Whilst there are equivalences in terms of tariff points for BTEC and A level qualification routes, there the similarity ends. Students with the lowest tariffs gained from A levels tend to do better than those with highest possible tariffs gained through BTECs. Tariffs are therefore a very poor indicator of academic preparedness if they are treated in this identical way for these very different entry routes.
Moreover, BTECs tend to be disproportionately studied by students with other characteristics known to be negatively associated with success. We should therefore not expect equal outcomes between the two routes, as they are clearly very different cohorts. However, we should identify risks to equality of opportunity, such as modules for which BTEC entrants are clearly inadequately prepared, and intervene accordingly.
With the future funding for BTECs in doubt as the sector moves towards T levels, we need to minimise any mismatch between Level 3 qualifications and any undergraduate curricular and assessment practices that hinder students’ opportunities to succeed.
10 responses to “Entry tariffs don’t tell us the whole story”
Thanks for digging into this.
It would be interesting to see if the BTEC reform from QCF to RQF changes the picture.
In theory, the new RQF framework with its examination components, will potentially result in applicants/students having lower tariffs yet, paradoxically, improved outcomes. A combination of difficulties in distinguishing between the two frameworks in our own data and the Covid related restrictions meaning that there were no examinations anyway, has meant it has not yet been possible to compare access and student success outcomes between these two frameworks. So I agree – will be be very interesting….
Excellent piece Mike. Thank you for this contribution.
Thank you for providing these points. So what are we going to do about it? Do we modify the BTEC curriculum to better align with A level or university studies? Do we provide additional support for BTEC entrance students at the University level? Universities should be inclusive and I for one would welcome BTEC students.
Providing extra support for BREC students seems obvious. But bearing in mind the other population characteristics of BTEC students (as described in the article) this would start to look like extra support for poor black males. How is that going to feel? And in any case, extra support is a deficit model. At the institution where I worked some years ago, we offered extra support on engineering courses for students with BTEC not A level maths, whom we found we were struggling on our courses written on the assumption that engineering students had A levels maths; and in each year of the course there was a standalone engineering maths module. However, we had a rethink, and started to redesign the courses with modules that incorporated the maths into the particular application of that maths eg. designing an aircraft wing. This is more of an applied, BTEC approach, but would not disadvantage the A level maths students. Unfortunately I’ve changed job and so cannot report on the outcomes of this initiative.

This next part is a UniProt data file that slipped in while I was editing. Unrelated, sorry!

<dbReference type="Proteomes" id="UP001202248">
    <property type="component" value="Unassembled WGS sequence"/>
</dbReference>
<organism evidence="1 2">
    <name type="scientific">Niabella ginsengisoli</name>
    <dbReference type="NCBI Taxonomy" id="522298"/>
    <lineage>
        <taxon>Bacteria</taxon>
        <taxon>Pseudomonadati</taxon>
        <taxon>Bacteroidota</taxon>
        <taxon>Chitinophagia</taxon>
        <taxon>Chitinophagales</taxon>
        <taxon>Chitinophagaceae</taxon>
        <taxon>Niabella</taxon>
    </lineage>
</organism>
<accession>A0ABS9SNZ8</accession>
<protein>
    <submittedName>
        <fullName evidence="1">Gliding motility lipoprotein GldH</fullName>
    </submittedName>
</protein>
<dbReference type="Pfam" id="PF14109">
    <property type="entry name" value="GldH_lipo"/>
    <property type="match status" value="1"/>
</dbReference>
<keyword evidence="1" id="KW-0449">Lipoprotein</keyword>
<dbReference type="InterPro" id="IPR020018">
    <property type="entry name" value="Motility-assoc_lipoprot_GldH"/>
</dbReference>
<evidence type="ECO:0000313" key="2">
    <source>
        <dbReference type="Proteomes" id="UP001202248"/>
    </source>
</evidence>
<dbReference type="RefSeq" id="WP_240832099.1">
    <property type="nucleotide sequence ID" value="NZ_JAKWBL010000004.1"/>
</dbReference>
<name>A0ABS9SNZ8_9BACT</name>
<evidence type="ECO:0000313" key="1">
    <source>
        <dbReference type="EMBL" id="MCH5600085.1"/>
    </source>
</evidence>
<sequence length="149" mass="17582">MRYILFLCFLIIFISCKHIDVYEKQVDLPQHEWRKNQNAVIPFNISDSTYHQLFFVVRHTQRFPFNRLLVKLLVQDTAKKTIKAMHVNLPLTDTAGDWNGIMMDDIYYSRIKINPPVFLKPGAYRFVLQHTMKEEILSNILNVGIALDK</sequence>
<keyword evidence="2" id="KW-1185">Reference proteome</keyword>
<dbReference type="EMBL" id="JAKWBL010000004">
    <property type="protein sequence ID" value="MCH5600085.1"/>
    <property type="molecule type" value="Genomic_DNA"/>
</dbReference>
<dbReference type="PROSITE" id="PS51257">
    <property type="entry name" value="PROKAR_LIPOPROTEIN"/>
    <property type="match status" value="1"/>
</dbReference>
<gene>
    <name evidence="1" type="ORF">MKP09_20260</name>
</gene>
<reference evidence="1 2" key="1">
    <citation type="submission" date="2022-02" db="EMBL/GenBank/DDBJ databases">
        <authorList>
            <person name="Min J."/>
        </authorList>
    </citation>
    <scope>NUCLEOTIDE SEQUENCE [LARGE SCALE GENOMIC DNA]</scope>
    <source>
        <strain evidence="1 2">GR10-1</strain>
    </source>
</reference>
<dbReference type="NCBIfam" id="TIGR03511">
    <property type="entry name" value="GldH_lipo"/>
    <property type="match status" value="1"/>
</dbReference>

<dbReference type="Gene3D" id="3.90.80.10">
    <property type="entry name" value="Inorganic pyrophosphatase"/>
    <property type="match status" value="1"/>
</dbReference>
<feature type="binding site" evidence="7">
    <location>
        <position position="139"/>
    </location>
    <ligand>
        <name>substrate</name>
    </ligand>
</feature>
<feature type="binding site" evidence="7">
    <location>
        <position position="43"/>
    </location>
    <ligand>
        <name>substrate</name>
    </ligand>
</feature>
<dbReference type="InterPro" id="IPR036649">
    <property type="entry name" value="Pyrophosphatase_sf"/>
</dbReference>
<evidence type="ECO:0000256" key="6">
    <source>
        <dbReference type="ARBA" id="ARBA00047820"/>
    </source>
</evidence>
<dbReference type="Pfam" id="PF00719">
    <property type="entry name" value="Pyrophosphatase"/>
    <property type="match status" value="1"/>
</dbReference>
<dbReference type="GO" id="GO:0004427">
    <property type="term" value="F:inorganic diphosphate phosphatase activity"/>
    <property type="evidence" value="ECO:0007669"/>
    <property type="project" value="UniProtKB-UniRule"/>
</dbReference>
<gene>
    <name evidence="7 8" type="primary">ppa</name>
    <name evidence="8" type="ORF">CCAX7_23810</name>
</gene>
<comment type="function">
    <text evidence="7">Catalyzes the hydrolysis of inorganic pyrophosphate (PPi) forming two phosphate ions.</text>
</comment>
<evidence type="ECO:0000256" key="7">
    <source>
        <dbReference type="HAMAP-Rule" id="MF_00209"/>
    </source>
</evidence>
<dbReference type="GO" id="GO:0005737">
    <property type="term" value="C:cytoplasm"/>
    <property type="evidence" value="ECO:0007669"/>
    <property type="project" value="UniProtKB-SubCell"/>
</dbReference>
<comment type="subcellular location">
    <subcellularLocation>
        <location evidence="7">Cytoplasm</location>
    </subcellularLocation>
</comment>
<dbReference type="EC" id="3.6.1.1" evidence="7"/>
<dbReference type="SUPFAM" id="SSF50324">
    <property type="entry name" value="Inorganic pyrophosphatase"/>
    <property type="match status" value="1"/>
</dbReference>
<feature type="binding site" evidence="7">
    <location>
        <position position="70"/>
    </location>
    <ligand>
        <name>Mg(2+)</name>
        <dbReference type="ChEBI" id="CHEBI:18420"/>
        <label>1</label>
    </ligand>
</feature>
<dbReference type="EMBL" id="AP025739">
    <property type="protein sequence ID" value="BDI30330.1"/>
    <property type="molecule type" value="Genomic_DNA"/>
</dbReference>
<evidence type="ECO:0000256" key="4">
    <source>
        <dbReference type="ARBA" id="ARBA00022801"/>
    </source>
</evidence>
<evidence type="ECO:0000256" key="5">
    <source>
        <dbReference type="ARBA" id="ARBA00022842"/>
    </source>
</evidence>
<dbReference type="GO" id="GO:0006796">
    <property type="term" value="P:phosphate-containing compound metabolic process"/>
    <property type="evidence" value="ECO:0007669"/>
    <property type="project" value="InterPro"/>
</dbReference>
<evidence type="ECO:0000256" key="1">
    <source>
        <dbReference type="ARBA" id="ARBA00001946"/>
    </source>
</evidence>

It’s not just a question of support – although that is important as Mike pointed out there are other factors at play besides the qualification itself. The first year undergraduate approach to pedagogy and curriculum is largely designed to accommodate A Level students so the skills and capacities that BTEC students have developed – such as group work and projects – are not present.
A very interesting article, Mike. Thank you. There’s a great book that I reviewed in the following article https://www.tandfonline.com/doi/full/10.1080/13636820.2021.1957303 by Banerjee P and Myhill D which connects well to some of the matters you raise. I believe the answer very much lies in universities making small but meaningful changes to first year course content and assessment methods such as the other contributor suggested in relation to engineering. I have taught quite a bit of economics to many students who have joined my University via a BTEC pathway. We show them that assessment success at level 4 in their first year (and usually, first time ever studying economics) on our economics module IS possible. It really boosts student confidence and esteem.
Interesting article to bring this back to people’s attention! There’s been a lot of research on the awarding gaps between students with BTEC and A Level qualifications – including some great work by NTU (coincidentally, considering Mike’s institution!) around 2015 so the dashboards aren’t showing us anything new. What is concerning though is how little distance we’ve travelled in addressing these gaps. NEON has a working group on “Supporting Access, Success and Progression for Vocational Learners” for those interested in what more we can do to address these gaps.
Interesting article. On the tariff points, the UCAS tariff takes Ofqual at its word and if they say it is Level 3 then it gets UCAS tariff points – hence the equivalence in points between A Level and BTEC. All the tariff does is calculate/smooth the equivalence between different grading systems such as A*-E for A level or D*D*D* etc for BTEC
Good article on an important topic. This is the data that in part has driven DfE to want to replace most/many BTECs with T Levels. The complex interplay of student characteristics and whether they study A Level of BTEC has not been properly considered in the policy discussions in my view. That’s starting to bite the roll-out of T Levels as well, with signs that students who might in the past have taken a BTEC struggling with the T Level. That’s no surprise given the average score at GCSE of a BTEC or T Level student is a long way behind the average of an A Level student – around 4 to 5 compared with over 6. It would be interesting to plot the GCSE scores against outcomes and see how much that explains things.